Many supporters of the opposition unhappy with Pakatan Harapan’s performance and current leadership are now more concerned with an Umno return. There is a marked counter-response to a return to Umno governance. What holds the opposition sentiment back is concerns with its poor leadership and divisions. Yet, Ismail Sabri’s government has created a push back from Umno.

Umno in a quandary

It has also served to divide the party. Many inside Umno do not believe Ismail Sabri is a party man. Ismail Sabri is seen as working with Bersatu and PAS, both parties that evoke strong reactions among Umno grassroots. For some, Ismail Sabri is seen as betraying the party every day he works with their political enemies.

Ahmad Zahid Hamidi

The leadership issue in the party continues to be unresolved. There is tension between those rallying around Ismail Sabri for potential advancement and patronage, and those sticking to former deputy prime minister Ahmad Zahid Hamidi as he holds the party presidency (with the power of choosing candidates in GE15) and those remaining loyal to cash king Najib.

Given the ‘bait and switch’ over the MB in Johor, many are not confident Ismail Sabri will be the actual PM choice. His rivals remain strong in the party. The choice of Ismail Sabri may have been convenient, but is not necessarily confirmed.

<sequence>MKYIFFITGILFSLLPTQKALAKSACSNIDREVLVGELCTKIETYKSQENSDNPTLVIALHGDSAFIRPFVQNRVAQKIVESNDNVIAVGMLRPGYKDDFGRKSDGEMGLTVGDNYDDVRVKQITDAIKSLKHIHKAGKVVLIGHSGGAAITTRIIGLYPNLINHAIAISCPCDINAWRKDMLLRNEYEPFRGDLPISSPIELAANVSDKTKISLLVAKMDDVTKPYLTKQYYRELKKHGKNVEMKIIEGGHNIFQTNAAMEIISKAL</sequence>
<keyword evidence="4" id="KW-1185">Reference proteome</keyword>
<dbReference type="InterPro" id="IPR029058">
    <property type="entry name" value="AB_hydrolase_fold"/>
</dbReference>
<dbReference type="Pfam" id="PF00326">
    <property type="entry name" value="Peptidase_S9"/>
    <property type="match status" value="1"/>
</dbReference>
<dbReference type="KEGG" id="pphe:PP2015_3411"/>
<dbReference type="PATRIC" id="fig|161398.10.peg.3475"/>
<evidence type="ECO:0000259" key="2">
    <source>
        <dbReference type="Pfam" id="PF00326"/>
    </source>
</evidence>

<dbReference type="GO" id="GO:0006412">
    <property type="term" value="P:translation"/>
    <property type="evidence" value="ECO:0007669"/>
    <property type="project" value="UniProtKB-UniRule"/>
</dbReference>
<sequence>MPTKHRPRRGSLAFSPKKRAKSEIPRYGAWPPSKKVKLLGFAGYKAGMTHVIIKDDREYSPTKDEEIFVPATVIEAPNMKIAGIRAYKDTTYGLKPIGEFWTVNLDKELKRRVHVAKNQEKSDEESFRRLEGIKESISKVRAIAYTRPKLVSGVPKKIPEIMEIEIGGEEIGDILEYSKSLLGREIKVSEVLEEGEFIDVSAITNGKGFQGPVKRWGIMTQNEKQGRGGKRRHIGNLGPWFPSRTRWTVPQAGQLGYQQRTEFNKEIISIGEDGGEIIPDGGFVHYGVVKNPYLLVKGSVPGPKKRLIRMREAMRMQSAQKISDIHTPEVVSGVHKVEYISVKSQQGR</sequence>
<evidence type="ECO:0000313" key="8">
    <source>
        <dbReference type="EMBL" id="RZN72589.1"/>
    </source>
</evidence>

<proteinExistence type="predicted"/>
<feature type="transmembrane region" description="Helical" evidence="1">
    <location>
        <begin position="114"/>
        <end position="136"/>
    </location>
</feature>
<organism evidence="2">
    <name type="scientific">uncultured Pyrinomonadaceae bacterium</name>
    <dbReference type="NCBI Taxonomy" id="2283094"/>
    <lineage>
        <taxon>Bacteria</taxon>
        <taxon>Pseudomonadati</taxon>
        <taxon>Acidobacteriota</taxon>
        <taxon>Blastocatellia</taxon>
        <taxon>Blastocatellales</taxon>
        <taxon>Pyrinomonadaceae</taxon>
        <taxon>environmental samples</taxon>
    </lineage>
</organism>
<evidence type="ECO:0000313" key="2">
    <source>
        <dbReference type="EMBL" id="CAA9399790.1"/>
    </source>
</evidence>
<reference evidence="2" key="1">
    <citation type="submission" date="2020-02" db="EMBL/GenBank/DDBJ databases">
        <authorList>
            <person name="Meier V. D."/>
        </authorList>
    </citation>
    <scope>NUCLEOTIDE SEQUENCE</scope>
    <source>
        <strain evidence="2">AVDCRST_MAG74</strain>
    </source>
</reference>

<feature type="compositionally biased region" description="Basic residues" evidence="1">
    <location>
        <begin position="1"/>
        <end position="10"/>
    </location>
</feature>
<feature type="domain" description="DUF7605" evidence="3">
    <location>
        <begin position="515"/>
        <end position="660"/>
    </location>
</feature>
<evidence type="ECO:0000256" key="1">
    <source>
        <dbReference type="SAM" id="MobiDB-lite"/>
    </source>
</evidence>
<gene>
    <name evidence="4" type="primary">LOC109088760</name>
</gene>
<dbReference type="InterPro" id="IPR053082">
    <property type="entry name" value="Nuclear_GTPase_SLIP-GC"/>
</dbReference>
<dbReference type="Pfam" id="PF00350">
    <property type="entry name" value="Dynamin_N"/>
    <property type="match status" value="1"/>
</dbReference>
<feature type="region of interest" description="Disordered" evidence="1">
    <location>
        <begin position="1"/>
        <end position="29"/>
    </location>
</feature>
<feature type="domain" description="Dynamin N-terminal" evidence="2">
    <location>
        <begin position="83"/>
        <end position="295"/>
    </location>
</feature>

The decision has also prevented the party from moving forward. In choosing Ismail Sabri, alternative leaders in Umno, including the popular party deputy president Mohamad Hasan, were put to the side for the immediate interests of the party leadership engaged in legal cases, heavily vested in an early election to offset any negative legal decisions. The party is still caught in its past, failing to reform and strengthen its political base.

Ismail Sabri Yaakob and Mohamad Hasan

The problems of the party are also in the present. Umno currently faces an Ismail Sabri dilemma. Ismail Sabri will work to push the election as far out as possible because he cannot be assured of leadership. Yet at the same time, the longer he is around, Umno could potentially become electorally weaker.

This will be compounded by rising inflation and a weaker ringgit, which will offset the economic gains of an opening economy and be blamed on the Ismail Sabri Umno-endorsed government. With greater insecurity in the economy, there will be less security from endorsing Ismail Sabri.

The expedient choice of Ismail Sabri as the PM candidate for GE15 may in fact be less advantageous as the lucky PM may not bring Umno the luck it expects.